From the rising tension of the opening elevator setpiece to each beat laid out as that speedometer on the bus goes over fifty, everything about SPEED just works beautifully no matter how implausible it ultimately is, as if the approach to making it is to mix what then still felt like a certain kind of classical filmmaking, even down to what is pretty much a musical overture over the opening credits, mixed with that slick, funtime nineties style that de Bont brought to the material which seemed so fresh at the time--a few particular deaths aside, it’s a fairly soft R that would no doubt be whittled down to a PG-13 today. Every single action beat is enormously well-executed and even the few minutes of downtime between elevator and bus is gotten over with as fast as possible but all the rhythms somehow seem absolutely right. Once things get going the movie hurtles forward like a shot as it builds up to the enormously rewarding payoff of that bus jump with a score by Mark Mancina that I still think is one of the very best to ever come out of the Hans Zimmer style. There’s just something pure about it—pure as a movie, pure as a story, pure as action and even the characters are well-established and make sense. The people who populate this bus and essentially being held hostage for ransom (cleverly, it’s a bus with an ad on the back reading “MONEY ISN’T EVERYTHING. (YEAH, RIGHT.)”) may not exactly be three-dimensional or even two-dimensional at times but that doesn’t mean we can’t relate to them, through both the constant stream of wisecracks as well as the more serious stretches—Alan Ruck’s tourist is a doofus, no question about it, but he’s not an idiot and stuck among these cynical Angelenos he’s almost kind of the surrogate for anyone watching this in a multiplex out in the heartland. The seriousness of his “I can’t be here” moment as well as his shell-shocked look after the bus jump seem absolutely correct somehow, bringing the right kind of gravity to the situation without wallowing in it. The movie barely seems part of the real world so as it turns out it’s a perfect fit for Los Angeles, which as we all know barely ever seems to be part of the real world anyway and it totally works as an L.A. movie--much of it was shot on the then-brand new 105 freeway the geography from Venice to the 10 to surface streets to the 105 to LAX makes a surprising amount of sense considering how action movies usually approach such things and even if the passengers on the bus seem to be a little too friendly with each other in a way that isn’t all that believable—hell, such a city bus headed downtown during early morning rush hour would probably be more crowded as well but I kind of doubt anyone who ever saw this movie thought that it needed more extras.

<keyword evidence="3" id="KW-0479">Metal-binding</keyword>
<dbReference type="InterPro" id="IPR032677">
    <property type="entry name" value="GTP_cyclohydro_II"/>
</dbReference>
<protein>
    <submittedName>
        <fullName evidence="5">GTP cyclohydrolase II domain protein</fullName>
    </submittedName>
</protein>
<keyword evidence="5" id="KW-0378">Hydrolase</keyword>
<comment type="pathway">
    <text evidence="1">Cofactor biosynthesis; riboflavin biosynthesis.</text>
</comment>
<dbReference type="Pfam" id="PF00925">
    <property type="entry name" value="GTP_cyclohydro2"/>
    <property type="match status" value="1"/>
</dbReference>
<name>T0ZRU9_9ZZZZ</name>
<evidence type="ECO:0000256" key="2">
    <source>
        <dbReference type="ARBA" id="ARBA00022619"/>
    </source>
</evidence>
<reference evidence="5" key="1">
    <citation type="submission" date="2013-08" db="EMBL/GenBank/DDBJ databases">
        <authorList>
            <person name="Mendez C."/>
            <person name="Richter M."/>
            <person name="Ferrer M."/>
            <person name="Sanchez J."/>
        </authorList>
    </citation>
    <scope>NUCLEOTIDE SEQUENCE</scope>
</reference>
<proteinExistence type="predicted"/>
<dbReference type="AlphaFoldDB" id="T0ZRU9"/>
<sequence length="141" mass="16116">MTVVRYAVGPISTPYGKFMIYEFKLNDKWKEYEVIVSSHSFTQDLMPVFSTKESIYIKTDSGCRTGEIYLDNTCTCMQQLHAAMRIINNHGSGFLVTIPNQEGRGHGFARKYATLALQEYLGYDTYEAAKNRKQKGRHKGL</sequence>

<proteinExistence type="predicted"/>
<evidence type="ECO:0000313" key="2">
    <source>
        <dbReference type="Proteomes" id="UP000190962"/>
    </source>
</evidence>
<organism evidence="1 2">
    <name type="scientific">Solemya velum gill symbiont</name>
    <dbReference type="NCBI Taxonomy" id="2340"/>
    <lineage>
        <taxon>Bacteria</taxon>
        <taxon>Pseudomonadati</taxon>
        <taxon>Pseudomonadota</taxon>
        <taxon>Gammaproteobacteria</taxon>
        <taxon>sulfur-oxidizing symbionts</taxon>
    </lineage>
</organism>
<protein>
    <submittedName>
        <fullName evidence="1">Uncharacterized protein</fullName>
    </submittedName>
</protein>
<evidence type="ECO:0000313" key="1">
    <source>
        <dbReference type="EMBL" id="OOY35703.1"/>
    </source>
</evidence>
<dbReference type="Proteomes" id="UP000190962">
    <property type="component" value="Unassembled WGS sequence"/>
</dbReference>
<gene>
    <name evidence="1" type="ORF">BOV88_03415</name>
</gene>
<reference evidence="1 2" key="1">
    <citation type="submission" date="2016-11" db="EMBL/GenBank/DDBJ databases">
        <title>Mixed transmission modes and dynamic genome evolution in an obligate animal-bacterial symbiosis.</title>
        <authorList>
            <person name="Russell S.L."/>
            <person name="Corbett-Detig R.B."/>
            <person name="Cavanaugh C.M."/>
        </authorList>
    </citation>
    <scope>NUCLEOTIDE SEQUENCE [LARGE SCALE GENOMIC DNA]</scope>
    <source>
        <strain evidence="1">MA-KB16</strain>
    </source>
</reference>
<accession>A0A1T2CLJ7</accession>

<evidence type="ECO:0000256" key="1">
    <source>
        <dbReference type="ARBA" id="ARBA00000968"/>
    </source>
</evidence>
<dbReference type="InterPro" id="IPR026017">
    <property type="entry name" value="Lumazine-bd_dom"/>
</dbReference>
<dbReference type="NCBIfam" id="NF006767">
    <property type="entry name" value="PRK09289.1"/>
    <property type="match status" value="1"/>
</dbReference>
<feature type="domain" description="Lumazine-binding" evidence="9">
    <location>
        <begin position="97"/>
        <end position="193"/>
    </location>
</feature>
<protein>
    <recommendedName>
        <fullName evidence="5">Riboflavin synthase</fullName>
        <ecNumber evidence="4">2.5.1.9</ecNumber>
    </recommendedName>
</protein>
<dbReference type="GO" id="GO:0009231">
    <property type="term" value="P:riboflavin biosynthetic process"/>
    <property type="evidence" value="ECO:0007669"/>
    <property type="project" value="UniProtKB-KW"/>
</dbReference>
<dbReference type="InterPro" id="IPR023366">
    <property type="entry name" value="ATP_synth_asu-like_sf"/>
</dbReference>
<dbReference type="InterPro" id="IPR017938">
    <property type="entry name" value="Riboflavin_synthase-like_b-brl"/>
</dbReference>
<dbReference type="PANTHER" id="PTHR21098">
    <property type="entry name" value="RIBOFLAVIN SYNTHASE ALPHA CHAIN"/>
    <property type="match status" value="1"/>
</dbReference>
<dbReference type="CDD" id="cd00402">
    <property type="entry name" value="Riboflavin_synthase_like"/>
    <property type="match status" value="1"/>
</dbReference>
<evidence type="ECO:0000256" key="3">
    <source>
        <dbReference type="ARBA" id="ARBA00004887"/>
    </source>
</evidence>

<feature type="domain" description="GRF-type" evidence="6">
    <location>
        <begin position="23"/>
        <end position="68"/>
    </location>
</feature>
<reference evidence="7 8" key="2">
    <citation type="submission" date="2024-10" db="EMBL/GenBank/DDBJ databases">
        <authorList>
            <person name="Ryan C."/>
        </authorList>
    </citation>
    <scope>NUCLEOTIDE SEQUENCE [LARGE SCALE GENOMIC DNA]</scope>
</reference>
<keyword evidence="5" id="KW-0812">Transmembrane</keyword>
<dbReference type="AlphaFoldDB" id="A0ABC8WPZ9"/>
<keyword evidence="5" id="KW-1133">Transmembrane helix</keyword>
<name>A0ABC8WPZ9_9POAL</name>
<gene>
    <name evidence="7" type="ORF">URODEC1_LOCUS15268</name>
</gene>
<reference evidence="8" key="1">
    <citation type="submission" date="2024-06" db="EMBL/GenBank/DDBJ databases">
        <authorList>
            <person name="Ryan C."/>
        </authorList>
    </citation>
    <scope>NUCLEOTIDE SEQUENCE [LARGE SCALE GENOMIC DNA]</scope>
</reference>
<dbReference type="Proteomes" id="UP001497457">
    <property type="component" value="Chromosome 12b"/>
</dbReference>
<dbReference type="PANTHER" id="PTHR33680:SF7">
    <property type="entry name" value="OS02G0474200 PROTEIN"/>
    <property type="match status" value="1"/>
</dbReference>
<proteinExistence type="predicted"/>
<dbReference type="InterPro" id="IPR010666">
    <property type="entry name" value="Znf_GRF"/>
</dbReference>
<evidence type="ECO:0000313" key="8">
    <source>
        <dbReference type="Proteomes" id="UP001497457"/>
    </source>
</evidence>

Structurally, the movie knows how to keep moving even as it races towards the climax and the momentum is so strong that it somehow gets away with not getting it to seem like things should be over once it moves to the ransom drop/subway finale. Funny how in terms of a three-act plot structure the bus portion of the movie is basically act two, although going from the 10 freeway to surface streets to the 605 to the airport gives it all a four-act structure within that hour of screentime that is expertly mapped out in the screenplay with even some clever points of misdirection—it always seems a little silly that the injured Harry goes out with them when Hopper’s identity is learned but any concerns that it’s going to be an issue turn out not to matter. The climax feels based on a pretty giant plot hole—after all, one wonders how they’re able to keep a giant explosion at the airport from being reported in the media—but it all works anyway right down to the final moments—the whole speed up to survive thing at the end probably makes as little sense as anything else in the entire film but taken metaphorically it somehow meant something to me in a way I couldn’t explain way back then and it still works for me now that I’m older, still responding to this film just as I did at the time. And that final moment on Hollywood Boulevard just puts me in a good mood, as if we’re easing things to a stop while the movie celebrates just how good it turned out to be. There are probably at least a dozen other flaws that could be nitpicked but to this day I really don’t care—this was the first time I’d watched the movie in several years and it’s kind of a thrill to see just how much pure, unabashed fun it still is.